Hung Liu, Jiu Jin Shan HUNG LIU (Old Gold Mountain), 1994, 200,000 fortune cookies with support structure and train tracks, Dimensions variable, Collection of the artist
John and I paid a visit to the Nevada Museum of Art today. The exhibit encompassed a visual history of the Lake Tahoe area created by 175 painters, sculptors, photographers, architects and Native American basket weavers. It showed us gorgeous baskets and many historical artifacts, including a lot of information about the Donner party tragedy.
My taste in art usually lends itself to a much more contemporary aesthetic than the three floors of landscape paintings that comprised this exhibit, but I did enjoy them, and there were plenty of contemporary additions mixed in, such as the piece above, by Hung Liu Old Gold Mountain that was comprised of approximately 200,000 fortune cookies and a piece of railroad track to commemorate the Chinese railroad workers who laid the tracks across the Western portion of the USA and changed commerce in America forever.
Only certain pieces were allowed to be photographed, so I failed to capture the general feel of the exhibit, which had many, many paintings and photos that I couldn’t represent for you here.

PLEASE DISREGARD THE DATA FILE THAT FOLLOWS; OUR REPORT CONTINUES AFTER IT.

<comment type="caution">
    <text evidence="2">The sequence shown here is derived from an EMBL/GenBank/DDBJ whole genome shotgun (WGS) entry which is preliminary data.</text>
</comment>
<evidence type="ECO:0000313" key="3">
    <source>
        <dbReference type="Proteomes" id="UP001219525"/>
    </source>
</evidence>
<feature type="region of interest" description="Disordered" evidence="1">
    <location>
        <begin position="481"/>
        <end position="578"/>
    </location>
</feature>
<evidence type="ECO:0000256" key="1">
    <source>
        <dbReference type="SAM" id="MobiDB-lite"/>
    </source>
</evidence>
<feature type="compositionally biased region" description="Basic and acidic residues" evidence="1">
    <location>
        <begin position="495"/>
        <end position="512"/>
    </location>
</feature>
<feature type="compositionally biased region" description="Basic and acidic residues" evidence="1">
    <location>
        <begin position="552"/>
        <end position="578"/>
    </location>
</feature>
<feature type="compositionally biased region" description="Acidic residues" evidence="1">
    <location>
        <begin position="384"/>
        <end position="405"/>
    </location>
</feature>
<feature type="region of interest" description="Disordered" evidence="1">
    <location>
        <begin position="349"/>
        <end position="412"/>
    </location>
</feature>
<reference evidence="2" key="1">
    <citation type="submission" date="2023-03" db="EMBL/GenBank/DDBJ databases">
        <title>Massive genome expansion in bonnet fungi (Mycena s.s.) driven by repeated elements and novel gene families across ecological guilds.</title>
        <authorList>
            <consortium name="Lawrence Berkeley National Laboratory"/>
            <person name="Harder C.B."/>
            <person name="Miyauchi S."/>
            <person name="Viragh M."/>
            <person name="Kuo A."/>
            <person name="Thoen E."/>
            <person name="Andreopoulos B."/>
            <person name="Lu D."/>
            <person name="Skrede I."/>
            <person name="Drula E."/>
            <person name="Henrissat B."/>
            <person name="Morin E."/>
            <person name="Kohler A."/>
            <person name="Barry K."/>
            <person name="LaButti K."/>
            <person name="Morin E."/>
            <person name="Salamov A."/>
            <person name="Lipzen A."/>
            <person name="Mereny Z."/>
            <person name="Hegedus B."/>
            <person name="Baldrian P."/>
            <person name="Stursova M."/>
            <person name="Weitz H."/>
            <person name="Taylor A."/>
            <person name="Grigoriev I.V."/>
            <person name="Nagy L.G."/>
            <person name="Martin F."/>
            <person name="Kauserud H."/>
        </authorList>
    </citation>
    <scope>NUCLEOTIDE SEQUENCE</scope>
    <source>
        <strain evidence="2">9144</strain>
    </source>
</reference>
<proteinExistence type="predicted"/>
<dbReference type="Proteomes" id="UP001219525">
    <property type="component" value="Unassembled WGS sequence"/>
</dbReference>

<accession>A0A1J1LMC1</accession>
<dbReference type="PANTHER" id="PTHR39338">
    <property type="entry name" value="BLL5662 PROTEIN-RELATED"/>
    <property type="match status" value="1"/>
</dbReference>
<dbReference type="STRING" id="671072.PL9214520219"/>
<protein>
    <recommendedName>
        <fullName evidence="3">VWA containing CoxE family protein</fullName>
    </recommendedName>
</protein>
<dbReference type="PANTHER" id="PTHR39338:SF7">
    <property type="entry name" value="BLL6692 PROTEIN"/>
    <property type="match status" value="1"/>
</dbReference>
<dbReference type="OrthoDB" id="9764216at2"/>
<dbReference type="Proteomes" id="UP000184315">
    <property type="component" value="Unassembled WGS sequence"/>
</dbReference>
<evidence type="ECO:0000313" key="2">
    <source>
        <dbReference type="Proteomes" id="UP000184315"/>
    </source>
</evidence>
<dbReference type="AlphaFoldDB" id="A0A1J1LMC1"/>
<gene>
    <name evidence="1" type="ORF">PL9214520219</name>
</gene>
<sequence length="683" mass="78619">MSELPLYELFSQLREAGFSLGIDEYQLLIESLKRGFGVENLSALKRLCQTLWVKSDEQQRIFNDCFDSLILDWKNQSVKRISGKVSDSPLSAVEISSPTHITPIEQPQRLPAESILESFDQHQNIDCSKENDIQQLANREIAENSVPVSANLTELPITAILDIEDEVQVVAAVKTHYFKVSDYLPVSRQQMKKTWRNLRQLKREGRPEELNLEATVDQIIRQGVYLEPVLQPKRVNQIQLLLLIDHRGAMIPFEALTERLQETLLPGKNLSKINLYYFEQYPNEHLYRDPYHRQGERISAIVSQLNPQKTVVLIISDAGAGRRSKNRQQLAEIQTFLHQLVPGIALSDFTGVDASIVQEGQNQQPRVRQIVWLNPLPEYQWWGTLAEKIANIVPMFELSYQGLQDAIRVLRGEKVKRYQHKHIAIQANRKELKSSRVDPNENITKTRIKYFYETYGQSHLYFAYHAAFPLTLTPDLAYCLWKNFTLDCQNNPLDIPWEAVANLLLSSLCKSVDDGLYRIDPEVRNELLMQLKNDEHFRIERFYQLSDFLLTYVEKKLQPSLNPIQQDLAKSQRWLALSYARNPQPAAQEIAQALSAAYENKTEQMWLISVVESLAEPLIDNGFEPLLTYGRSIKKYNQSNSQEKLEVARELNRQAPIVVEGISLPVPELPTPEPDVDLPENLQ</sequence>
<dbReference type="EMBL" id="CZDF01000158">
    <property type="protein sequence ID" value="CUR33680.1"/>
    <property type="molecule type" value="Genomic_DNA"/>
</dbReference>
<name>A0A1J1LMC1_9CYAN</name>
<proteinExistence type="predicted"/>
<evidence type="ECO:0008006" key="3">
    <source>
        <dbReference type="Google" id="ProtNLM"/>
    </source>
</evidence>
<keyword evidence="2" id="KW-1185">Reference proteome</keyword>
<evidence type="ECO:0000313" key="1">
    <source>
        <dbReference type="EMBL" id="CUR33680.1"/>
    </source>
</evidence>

The museum itself, is a contemporary work of art, beautifully landscaped with indigenous plants and sculpture.
Even in the dead of winter, there is still an abundance of color.
We had lunch at Chez Louis, the museum’s cafe, then started our artistic journey of the day on the third floor and worked our way down each floor.
A real highlight for me were the numerous Frank Lloyd Wright studies, models and renderings. I have visited a number of his houses, my favorite being Falling Water in Pennsylvania, so standing so closely to his work and being able to examine it in detail was truly a meaningful experience for me this afternoon.
Another highlight of the Reno exhibit was the wall sculpture created by Maya Lin, made entirely of long pins, applied directly to the wall. You may recall her name by virtue of her fame as the artist who submitted the winning design in a national competition for the big Vietnam Veterans Memorial to be built in Washington, DC. (Sorry for the poor quality of the photo. It was taken in a low light situation without a flash.)
I tend to dislike crowds, but one crowd I never mind is a crowd of people attending an art exhibit. The exhibit was crowded and I was happy to see people out on a snowy day such as this, enjoying the art.
I declined to write down the artist’s name who created these wonderful glass “globs” as we mosaic artists call the smaller versions used as tessarae in our work, but these were huge, and I loved them.
The museum has a fantastic gift shop, too! John bought me a fabulous new bag that caught his eye as he strolled past. There were a lot of nice glass pieces and regionally-oriented, handcrafted art. We both had fun browsing through it.
So…If you find yourself in the vicinity of Reno, Nevada, I recommend this exhibit. It will impart a newfound respect for the Donner Party, the major lakes of the region, the mountains, and, of course, the topographical features of the earth’s surface in this area.
Good show, museum! (but bad hair, Stacy!) lol!